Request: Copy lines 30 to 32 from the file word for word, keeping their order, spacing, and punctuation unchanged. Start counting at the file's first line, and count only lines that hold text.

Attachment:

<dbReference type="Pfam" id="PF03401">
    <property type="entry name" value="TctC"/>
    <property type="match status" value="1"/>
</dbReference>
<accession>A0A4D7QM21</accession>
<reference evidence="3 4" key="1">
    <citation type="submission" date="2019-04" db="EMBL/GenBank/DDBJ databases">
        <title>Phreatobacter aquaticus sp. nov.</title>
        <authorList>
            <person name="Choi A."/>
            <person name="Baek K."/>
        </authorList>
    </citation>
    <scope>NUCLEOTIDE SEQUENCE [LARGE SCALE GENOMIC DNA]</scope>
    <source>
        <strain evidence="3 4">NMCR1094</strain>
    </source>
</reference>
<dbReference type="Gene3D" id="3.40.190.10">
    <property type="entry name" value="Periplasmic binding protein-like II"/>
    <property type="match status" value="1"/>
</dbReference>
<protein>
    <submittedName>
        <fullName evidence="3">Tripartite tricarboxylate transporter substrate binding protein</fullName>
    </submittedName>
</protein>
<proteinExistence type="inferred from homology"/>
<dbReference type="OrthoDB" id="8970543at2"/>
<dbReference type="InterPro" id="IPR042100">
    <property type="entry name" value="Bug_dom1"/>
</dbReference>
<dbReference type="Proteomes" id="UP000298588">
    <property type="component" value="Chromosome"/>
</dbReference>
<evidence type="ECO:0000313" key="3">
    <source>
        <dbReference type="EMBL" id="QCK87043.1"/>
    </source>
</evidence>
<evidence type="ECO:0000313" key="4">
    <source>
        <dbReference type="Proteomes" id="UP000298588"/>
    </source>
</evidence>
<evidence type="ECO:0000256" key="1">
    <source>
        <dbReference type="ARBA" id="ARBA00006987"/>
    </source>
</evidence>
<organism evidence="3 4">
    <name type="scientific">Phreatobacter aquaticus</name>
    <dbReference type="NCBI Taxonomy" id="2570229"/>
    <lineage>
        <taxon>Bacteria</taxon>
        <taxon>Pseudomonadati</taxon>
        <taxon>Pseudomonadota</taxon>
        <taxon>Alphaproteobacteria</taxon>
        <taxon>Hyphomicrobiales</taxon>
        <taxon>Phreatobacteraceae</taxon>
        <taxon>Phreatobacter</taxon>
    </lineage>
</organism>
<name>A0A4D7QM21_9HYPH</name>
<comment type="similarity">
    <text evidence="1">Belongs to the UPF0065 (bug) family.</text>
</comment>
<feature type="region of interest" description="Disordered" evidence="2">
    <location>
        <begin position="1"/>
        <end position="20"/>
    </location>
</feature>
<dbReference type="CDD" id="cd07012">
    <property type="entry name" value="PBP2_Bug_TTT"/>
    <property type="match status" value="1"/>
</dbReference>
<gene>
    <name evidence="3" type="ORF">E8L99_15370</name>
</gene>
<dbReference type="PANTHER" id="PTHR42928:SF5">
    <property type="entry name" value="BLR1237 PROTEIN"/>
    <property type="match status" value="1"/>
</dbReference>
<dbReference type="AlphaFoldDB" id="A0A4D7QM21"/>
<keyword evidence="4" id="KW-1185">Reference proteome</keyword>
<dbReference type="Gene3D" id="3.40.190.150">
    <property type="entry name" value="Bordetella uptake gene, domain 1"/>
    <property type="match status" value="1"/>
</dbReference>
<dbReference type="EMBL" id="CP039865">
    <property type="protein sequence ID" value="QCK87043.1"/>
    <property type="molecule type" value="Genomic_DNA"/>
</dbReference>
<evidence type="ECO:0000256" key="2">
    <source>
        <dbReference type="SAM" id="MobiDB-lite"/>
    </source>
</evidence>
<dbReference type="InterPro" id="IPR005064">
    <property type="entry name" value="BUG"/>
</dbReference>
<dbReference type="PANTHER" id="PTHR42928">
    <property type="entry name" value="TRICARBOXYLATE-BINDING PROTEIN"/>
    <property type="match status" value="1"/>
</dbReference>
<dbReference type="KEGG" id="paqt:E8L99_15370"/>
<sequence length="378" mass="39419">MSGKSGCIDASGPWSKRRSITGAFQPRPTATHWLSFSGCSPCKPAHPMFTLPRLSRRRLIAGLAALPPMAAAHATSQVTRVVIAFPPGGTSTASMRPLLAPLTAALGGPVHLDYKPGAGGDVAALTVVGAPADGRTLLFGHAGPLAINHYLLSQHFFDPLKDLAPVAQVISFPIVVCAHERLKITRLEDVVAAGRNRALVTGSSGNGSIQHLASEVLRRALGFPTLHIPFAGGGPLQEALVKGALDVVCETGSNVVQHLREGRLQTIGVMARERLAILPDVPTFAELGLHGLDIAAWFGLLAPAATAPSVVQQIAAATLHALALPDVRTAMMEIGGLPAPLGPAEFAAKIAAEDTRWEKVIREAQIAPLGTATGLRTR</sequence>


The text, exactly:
<dbReference type="InterPro" id="IPR042100">
    <property type="entry name" value="Bug_dom1"/>
</dbReference>